Creative writing used to engage communities with what has been described as the most ‘unnatural’ or ‘modified’ river in the UK.
Dr John Wedgwood Clarke of the University of Exeter is working to enhance our understanding of the complex impact of human activity on the ecology of the Red River in West Cornwall, in collaboration with:
- community action groups
The river, although small in physical scale, is rich in stories and archival evidence of human relationships with nature. It has been heavily impacted by the Cornish tin-mining industry and offers an exciting site through which to question what is:
- wild and natural
- beautiful and ugly
- rubbish and valuable.
The 18-month research fellowship, funded by the Arts and Humanities Research Council, explores how creative writing can transform our relationship to a polluted, post-industrial river and aims to use poetry as a medium to inspire behaviour change.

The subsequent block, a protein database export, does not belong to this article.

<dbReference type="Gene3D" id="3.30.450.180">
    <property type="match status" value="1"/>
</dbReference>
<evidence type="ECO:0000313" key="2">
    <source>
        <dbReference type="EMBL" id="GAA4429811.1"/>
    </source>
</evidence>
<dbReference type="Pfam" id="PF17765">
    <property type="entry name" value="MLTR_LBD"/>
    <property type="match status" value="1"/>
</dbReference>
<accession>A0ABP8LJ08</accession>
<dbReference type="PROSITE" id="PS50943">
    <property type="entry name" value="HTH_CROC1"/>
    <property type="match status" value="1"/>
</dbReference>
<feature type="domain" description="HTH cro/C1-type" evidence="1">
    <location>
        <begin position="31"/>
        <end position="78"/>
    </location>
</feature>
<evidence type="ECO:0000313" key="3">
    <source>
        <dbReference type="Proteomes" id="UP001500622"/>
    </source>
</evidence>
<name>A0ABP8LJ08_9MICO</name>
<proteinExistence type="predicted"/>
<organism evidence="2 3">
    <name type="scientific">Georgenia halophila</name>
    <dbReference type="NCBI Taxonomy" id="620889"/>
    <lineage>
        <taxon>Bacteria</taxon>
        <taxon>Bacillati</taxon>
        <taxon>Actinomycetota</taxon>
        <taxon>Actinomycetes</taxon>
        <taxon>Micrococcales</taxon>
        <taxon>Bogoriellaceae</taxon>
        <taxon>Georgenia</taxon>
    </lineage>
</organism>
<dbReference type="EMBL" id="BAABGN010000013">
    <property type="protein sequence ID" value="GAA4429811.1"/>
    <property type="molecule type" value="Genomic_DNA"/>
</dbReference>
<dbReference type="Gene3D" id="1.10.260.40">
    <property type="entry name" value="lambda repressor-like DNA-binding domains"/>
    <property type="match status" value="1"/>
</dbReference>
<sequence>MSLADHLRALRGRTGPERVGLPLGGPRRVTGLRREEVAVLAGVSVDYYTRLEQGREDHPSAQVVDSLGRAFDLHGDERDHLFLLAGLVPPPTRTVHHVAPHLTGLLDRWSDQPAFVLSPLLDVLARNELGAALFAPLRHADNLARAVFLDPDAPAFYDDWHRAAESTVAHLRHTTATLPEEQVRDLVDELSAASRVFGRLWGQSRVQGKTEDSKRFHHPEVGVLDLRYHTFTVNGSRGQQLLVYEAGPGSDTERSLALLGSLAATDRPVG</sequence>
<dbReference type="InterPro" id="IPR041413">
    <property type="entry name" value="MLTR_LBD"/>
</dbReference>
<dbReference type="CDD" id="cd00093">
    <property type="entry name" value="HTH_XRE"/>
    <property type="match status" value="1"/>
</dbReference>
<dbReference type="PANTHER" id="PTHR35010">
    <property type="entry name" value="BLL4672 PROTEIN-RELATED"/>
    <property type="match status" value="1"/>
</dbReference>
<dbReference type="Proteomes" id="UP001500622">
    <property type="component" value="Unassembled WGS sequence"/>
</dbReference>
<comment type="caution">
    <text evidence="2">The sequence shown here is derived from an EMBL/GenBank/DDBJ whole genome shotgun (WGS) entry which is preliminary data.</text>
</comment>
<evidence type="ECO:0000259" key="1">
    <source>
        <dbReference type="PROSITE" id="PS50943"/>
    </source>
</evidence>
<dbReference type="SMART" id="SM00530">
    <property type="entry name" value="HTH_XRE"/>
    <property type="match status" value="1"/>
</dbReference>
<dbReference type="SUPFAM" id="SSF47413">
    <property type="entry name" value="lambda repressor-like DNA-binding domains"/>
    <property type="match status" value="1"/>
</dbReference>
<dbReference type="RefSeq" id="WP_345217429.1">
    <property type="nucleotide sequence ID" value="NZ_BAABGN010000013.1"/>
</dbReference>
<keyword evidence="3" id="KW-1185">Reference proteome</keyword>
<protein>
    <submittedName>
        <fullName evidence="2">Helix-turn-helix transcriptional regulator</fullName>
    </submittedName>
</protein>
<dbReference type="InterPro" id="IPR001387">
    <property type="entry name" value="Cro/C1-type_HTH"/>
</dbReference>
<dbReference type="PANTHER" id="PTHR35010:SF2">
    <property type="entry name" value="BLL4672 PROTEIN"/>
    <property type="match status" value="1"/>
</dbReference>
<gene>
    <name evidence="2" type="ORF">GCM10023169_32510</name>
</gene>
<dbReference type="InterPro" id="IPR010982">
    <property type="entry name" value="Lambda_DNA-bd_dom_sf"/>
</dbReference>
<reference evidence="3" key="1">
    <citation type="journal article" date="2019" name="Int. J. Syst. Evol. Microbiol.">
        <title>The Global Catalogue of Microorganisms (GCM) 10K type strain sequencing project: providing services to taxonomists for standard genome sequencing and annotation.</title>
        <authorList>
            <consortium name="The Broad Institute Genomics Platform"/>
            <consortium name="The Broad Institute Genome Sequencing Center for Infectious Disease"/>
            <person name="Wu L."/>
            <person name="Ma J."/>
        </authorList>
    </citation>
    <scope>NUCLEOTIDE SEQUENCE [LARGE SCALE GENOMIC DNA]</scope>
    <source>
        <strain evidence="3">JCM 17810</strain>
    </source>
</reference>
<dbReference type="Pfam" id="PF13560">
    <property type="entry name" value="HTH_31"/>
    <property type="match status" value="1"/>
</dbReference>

Dr John Wedgwood says that:
It is the stories we discover and invent about our relationship to places we visit and revisit that encourage us to look after them better. Through the use of poetry, the project hopes to move people to better care for this historic river.
He adds that:
Lockdown has intensified the relationship between people and nature. It has become apparent to many people that places within walking distance are now more important than ever. Our regular walks from our doorsteps have revealed small differences that have taken on greater importance. Trips to the compost bin, moss on a wall, listening to birdsong have all become intimate opportunities to connect with our local environments.
The fellowship will result in a book length poem and a sound installation. The findings will be presented at conferences and literary events in art galleries and heritage sites. The project will also produce a ‘Parliament of Waste’ event to debate the environmental impact of pollution and waste on health and wellbeing, bringing together:
- local people
Last updated: 15 April 2021